Posted at 11:02 pm August 5, 2015.

ΞTHÐΞV – Jeffrey Wilcke on Reddit: “If you generated your keys with geth you’re fine after 0.9.34. This is months ago”

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    Author Anthony Cros

    Posted at 11:15 pm August 5, 2015.

    That was probably to his best knowledge at the time.

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Author Federico Viridiana

Posted at 11:20 pm August 5, 2015.

So what shall we do exactly?

$ cd go-ethereum
$ git checkout master
$ git pull
$ make geth
$ build/bin/geth account new

Is that all? Does that imply we have to move any Ether balance from the old insecure account to the new one? But then the GAS limit comes into play, so that can’t be done NOW, right?

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    Author Stephan Tual

    Posted at 2:31 am August 6, 2015.

    Assuming this applies to you, then yes, what you describe would create a new account. Then transfer from A to B, assuming you have a balance (which could only have been obtained by mining). You’ll only be able to do this when thawing allows for a trx per block, yes.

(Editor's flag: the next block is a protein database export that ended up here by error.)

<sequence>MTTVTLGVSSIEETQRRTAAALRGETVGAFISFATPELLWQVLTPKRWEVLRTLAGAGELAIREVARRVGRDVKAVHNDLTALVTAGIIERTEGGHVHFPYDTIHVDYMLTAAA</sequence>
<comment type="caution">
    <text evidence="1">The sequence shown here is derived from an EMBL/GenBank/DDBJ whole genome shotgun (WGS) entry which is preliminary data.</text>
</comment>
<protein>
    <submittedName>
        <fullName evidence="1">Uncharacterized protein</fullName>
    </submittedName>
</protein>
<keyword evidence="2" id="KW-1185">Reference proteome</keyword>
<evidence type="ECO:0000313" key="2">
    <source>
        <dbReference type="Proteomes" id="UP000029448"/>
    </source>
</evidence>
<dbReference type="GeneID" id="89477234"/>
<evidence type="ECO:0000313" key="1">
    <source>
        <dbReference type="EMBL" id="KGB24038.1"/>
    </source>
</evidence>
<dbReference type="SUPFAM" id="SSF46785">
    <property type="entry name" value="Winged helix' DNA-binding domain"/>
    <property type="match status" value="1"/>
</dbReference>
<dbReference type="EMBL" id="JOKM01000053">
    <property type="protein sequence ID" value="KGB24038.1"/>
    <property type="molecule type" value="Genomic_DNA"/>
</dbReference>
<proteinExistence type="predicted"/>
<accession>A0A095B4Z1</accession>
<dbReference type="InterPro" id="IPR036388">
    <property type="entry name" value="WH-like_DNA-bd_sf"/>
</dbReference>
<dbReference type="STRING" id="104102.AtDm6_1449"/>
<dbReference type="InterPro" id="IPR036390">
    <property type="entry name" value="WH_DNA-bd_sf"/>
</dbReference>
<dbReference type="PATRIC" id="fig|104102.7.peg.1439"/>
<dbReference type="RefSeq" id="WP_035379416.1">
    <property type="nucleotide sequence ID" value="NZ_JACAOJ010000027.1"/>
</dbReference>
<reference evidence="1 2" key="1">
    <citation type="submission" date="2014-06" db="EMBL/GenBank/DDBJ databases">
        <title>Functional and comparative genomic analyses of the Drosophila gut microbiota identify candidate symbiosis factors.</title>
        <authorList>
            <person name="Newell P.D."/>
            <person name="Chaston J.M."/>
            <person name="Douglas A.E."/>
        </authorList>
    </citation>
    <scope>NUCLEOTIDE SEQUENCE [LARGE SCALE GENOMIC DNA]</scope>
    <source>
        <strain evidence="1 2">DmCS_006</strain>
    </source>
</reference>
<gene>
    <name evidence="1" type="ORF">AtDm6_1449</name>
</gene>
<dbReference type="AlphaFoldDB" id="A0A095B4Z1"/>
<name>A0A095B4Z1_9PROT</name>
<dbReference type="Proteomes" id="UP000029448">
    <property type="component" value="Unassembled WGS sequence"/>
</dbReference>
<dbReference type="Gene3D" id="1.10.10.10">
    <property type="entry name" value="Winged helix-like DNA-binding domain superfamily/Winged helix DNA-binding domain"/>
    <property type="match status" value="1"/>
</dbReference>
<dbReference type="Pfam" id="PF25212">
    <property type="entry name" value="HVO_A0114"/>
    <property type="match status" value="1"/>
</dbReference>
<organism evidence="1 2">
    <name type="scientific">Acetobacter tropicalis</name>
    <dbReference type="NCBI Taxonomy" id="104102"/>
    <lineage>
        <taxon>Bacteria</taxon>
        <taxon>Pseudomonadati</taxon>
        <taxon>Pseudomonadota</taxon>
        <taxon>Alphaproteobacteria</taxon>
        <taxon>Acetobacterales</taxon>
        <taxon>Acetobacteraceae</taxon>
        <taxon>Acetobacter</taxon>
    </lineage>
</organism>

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      Author Federico Viridiana

      Posted at 11:16 am August 6, 2015.

      Actually, I’m not sure whether this applies to me, as I don’t know how old version Go 1.0 rc was. I can only say I first downloaded and built both Go and Cpp source code on July 25th.
      Am I safe or not?

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        Author Stephan Tual

        Posted at 12:44 pm August 6, 2015.

        I’m assuming you’re a miner (the only way you could have actual Ether as part of your balance). It of course depends which branch you downloaded at the time, which you don’t remember. Even though the odds are that you’re fine, it takes seconds to create a new account: just do geth account new then set your coinbase to the new address, then transfer from the old to the new when thawing ends.

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Author Werner

Posted at 11:54 pm August 5, 2015.

You probably meant C++ develop branch. The master branch is for the foolishly brave 😉

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Author GhostInTheBlockchain